Last week, I was having lunch with a couple of friends whom I seldom see. The conversation inevitably turned to politics, and one of them asked me who I would vote for.
I replied that, most likely, I won’t vote for any presidential candidate at all.He asked why, and I said, “They are the same dogs with different collars.” It hardly would matter for the average Filipino who sits as head of government.
If there is one subject that I have consistently avoided discussing in this column and in all my other writings, it is politics. And it is not because I consider politics unimportant, because it is, in fact, vital. But the way politics is practiced in this country, it matters little who sits in the highest levels of bureaucracy.
The Philippines will remain a third world country and the government as corrupt and inept as it has always been. It willdiffer only in terms of degree and extent of ineptness.
Assuming there’s no cheating in the election, which is a naive view, the ones who really choose the next set of officials in this country are the largely uninformed and poor masses, not the few intellectuals or the highly educated. So, those usually elected in government are the most popular—like entertainers, basketball players, movie stars, radio and television personalities, and the like.
Has any philosopher, writer or scientist been elected president in this country?
As one wit wisely said, “Politicians are like a banana. At first it appears green, then it turns yellow and eventually gets rotten.”
I don’t pretend to know better than anyone else how to choose the next set of leaders of our country. But if I were to be asked what should be the criteriafor a leader of a country, I could find no better suggestion than the one made by the great ancient Greek philosopher Plato (who lived around 450 years before Christ).
In book V of his greatest Dialogue “The Republic,” Plato insisted that a country’s leader should be a philosopher—that is, a lover of truth, wisdom, beauty and justice.
No end to troubles
Plato said that until philosophers are kings and the other political leaders are imbued with the spirit of philosophy, there will be no end to the troubles of any country—nor of humanity. Let me quote Plato’s own words from a translation of his “Dialogues” by classical scholar W.H.D. Rouse:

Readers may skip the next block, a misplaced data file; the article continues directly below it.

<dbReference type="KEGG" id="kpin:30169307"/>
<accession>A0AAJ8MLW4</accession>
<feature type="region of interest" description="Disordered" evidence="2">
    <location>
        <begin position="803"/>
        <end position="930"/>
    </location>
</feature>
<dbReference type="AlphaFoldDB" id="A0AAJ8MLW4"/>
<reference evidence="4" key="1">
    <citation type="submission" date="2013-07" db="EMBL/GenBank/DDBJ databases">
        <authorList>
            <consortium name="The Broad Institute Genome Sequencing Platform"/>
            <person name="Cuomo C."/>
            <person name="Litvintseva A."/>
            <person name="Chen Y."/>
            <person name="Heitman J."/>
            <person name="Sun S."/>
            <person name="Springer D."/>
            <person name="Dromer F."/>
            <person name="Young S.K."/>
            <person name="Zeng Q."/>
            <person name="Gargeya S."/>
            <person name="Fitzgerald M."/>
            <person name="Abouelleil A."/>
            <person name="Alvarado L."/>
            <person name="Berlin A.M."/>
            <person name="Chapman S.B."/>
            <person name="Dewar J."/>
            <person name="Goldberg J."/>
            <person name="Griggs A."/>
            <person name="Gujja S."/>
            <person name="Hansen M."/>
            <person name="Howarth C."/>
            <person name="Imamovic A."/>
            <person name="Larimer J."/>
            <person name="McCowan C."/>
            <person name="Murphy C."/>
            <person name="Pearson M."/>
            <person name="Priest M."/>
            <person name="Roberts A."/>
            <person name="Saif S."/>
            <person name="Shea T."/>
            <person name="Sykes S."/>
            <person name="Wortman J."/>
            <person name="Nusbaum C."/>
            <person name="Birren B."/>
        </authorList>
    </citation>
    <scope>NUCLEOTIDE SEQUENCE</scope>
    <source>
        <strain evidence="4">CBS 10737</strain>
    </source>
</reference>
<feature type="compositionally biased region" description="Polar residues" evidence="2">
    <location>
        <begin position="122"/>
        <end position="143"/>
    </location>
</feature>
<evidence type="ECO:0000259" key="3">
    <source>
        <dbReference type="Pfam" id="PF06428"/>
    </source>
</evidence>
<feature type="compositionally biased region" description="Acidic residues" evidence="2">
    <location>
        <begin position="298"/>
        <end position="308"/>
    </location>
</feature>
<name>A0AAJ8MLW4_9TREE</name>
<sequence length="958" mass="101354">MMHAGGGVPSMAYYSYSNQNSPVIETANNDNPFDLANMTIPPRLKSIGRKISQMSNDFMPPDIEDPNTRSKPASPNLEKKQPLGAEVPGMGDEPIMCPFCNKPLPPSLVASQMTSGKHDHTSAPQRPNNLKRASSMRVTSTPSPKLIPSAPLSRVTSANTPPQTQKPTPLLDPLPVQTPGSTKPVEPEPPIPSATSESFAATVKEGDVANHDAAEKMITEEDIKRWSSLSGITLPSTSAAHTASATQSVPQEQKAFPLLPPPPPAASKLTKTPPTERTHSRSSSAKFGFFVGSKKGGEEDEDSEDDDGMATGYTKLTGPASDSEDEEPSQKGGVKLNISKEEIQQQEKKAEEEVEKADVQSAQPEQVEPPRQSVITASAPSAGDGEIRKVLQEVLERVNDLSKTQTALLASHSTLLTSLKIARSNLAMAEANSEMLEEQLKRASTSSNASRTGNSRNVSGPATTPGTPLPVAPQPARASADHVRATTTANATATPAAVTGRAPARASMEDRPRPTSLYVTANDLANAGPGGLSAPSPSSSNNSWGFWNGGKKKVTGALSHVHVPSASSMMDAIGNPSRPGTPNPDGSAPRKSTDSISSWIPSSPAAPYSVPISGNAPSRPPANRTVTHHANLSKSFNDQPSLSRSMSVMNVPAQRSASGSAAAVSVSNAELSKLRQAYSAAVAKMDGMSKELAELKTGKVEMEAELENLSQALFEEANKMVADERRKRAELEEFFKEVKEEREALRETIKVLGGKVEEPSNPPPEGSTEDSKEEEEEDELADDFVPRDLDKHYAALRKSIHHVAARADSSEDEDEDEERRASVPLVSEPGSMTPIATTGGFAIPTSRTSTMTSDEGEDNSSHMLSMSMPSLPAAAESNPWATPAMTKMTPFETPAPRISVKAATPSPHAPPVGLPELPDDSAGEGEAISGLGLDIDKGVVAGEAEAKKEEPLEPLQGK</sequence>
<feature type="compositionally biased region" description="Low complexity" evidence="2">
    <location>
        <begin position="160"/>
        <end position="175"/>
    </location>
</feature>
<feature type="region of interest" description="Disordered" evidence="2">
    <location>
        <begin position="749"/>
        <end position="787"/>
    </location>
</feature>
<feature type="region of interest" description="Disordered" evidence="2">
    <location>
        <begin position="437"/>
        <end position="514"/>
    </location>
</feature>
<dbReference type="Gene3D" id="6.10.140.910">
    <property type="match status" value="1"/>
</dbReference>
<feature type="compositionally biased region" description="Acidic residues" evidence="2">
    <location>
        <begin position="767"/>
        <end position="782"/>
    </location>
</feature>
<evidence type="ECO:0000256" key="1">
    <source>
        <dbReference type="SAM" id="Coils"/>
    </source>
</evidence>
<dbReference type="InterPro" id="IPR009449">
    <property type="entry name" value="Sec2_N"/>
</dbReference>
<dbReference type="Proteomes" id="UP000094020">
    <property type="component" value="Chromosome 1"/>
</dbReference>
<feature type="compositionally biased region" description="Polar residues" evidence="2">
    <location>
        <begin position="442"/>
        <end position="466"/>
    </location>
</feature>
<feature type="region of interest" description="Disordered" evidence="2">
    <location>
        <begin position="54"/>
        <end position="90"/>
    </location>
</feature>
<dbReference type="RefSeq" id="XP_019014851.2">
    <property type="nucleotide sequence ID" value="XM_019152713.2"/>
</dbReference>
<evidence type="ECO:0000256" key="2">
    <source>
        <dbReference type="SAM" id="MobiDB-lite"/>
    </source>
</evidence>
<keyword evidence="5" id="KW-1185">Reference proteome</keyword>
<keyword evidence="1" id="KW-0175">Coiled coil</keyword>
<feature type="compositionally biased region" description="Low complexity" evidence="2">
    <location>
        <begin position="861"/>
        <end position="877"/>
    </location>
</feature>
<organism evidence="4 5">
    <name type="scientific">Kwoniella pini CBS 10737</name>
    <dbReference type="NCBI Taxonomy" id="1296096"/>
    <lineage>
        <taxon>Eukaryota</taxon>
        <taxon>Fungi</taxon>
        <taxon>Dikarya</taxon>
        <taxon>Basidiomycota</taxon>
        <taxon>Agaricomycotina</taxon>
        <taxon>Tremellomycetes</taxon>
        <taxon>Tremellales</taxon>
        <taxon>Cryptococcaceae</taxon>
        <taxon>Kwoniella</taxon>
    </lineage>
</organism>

“The philosophers must become kings in our cities or those who are now called kings and potentates must learn to seek wisdom like true and genuine philosophers, and so political power and intellectual wisdom will be joined in one; and the crowds of natures who now pursue one or the other separately must be excluded. Until that happens, my dear Glaucon, there can be no rest upon troubles for the cities and I think for the whole human race.”
It is amazing how words of wisdom uttered by Plato more than 2,450 years ago are still relevant and true today. The leader of any country must be dedicated to the uncompromising and unflinching pursuit of truth, wisdom and justice if he or she would extricate our country from the moral and economic depths it has sunk into.
And now the greatest and most spectacular circus has come once again to the Philippines, and will culminate on May 9.This year, the circus stars five clowns with questionable intellectual, political and moral capacities.
I didn’t have the chance to hear or watch the first two debates of the five presidential aspirants to see which of them possessed the qualities political leaders must have, according to Plato. From what I gathered in the media, not one of them passed Plato’s stringent tests.
What is the essence of democracy? That the vote of the majority wins. And therefore, logically speaking, we, the Filipino people, deserve the government officials that we elect. So let us not blame anyone but ourselves for the kind of government that we have. It is the majority of us who placed them there.
Is it possible to turn a clown into a philosopher? Yes, of course—if you believe in miracles!
Attend ESP Kids seminar on April 16, Saturday, from 9 a.m. to 5 p.m. Limited slots only. We prefer children of IMDI graduates. Call tel. 8107245 or 0998-9886292;e-mail: [email protected]